Developer says objections to Howth scheme covered in conditions

Locals want judge to review decision to grant Marlet permission to build 164 dwellings

Conditions imposed by An Bord Pleanála on the Bailey Court project show Marlet must agree plans with Fingal County Council to deal with a risk of subsidence. Photograph: iStock

Conditions imposed by An Bord Pleanála on the Bailey Court project show Marlet must agree plans with Fingal County Council to deal with a risk of subsidence. Photograph: iStock

 

Conditions imposed on a plan to build 164 homes on the site of a disused hotel already tackle concerns raised by locals in a court challenge to the project, the developer behind the scheme has said.

Locals in Howth, Dublin, want a High Court judge to review An Bord Pleanála’s decision to grant developer Marlet permission to build 164 dwellings on the old Bailey Court Hotel site in the village.

The company said at the weekend that a campaign against this project and others, involving Labour Senator Aodhán Ó Ríordáin, was preventing the construction of homes on sites legitimately zoned for residential use.

Conditions imposed by An Bord Pleanála on the Bailey Court project show Marlet must agree plans with Fingal County Council to deal with a risk of subsidence and the excavation and removal of material from the site before the company starts building.

Balscadden Road Residents’ Association sought a judicial review of the plan late last year and the issue is due before the High Court in April. They fear the impact of truck movements in the area to shift material from the site to allow construction to begin.

A spokeswoman for the group pointed out at the weekend that locals also argue there was not a detailed study of the development’s potential impact on the environment. “Those issues have not been addressed,” she said.

Exchange of emails

An Bord Pleanála’s permission shows that Marlet must comply with conditions set out in a geotechnical survey of the site and must agree this with the council. The board states that this is to protect properties adjoining the site.

Similarly, the company must agree detailed demolition, excavation and traffic movement plans in writing with Fingal before it can begin building.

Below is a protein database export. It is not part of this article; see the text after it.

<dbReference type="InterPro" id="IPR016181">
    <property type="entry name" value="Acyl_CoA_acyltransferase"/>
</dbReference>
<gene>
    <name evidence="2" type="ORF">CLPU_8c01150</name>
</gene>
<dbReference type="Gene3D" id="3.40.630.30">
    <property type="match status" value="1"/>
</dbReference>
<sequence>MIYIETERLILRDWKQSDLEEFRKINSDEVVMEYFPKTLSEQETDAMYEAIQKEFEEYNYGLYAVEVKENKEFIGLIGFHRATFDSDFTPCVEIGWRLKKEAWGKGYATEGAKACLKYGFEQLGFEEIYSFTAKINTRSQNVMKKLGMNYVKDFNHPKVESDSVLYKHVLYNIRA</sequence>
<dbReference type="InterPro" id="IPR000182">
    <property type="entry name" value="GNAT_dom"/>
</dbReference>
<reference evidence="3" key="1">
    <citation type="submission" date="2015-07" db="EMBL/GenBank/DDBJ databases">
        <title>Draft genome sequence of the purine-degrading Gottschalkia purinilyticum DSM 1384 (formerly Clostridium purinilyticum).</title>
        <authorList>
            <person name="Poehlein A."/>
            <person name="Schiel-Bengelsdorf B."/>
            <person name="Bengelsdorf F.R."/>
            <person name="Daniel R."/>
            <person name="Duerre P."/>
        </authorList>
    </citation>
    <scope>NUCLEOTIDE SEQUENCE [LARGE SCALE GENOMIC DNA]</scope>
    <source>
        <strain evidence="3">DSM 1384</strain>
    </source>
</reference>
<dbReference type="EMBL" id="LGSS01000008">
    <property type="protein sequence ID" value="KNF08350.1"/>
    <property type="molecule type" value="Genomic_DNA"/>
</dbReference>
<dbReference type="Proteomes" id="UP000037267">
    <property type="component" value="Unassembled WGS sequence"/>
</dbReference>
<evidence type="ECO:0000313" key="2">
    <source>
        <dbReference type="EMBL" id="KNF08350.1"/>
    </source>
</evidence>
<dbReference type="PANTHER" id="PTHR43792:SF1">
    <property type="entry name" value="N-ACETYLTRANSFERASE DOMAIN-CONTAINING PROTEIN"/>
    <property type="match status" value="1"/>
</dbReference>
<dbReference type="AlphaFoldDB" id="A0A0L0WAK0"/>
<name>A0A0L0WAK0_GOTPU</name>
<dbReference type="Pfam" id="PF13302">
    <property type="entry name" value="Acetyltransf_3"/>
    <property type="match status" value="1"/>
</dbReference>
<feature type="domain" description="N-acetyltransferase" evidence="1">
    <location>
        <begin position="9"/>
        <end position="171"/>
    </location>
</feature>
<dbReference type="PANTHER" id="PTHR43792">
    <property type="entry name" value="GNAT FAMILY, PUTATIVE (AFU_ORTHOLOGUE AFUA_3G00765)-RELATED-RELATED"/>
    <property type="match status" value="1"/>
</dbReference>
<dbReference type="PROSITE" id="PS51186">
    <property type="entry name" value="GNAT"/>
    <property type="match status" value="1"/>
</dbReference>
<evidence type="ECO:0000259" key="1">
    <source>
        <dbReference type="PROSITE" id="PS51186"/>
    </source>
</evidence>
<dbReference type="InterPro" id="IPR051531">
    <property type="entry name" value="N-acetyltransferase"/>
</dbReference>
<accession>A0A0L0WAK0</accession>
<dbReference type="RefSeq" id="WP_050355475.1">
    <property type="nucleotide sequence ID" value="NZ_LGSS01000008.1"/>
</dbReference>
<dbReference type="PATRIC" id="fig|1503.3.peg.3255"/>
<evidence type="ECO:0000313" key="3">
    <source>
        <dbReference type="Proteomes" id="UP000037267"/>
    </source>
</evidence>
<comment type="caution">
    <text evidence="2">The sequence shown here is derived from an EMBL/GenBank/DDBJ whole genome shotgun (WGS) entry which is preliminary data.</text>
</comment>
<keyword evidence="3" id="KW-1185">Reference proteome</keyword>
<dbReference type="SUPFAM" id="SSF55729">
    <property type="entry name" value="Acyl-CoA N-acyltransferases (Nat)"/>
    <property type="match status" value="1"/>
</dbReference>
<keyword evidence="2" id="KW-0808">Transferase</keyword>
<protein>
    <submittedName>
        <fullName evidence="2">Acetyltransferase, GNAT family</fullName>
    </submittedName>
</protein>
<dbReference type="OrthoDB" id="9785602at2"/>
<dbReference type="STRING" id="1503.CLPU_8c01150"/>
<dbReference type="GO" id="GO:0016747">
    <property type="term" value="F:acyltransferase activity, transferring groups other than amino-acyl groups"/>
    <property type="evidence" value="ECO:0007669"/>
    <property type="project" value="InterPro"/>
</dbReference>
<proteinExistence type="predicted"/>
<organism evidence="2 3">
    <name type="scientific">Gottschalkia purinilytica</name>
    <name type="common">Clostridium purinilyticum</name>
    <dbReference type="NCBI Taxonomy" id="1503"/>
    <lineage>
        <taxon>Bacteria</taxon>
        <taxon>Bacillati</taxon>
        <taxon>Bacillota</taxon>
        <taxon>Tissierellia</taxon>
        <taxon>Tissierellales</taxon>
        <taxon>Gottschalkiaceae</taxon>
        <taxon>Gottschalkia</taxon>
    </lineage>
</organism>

An exchange of emails shows that Marlet chief executive Patrick Crean asked to meet Mr Ó Ríordáin, who has been leading opposition to the plans, and locals before the court proceedings were lodged, but received no response.

Mr Ó Ríordáin says that he does not meet developers.

“I believe it’s bad practice given recent political history,” he said at the weekend. The Senator added that he advised constituents to do the same.

A Marlet statement said Mr Ó Ríordáin’s recent remarks that developers are only interested in making money avoid the real question: why [objectors] block building of homes on land zoned for residential use during a housing crisis.

“This appears to be part of a self-serving election campaign, but it has real consequences for real people,” a spokesman said. “It is preventing many homes from being built and is preventing the handing-over of 54 social homes to Dublin City Council from one development alone.”

“People are literally sleeping in parks beside vacant sites that remain unbuilt while expensive legal challenges are being played out.”

Marlet asked how it was possible for Minister for Housing Eoghan Murphy to increase the pace of house building while Oireachtas colleagues worked to delay properly zoned and approved housing developments.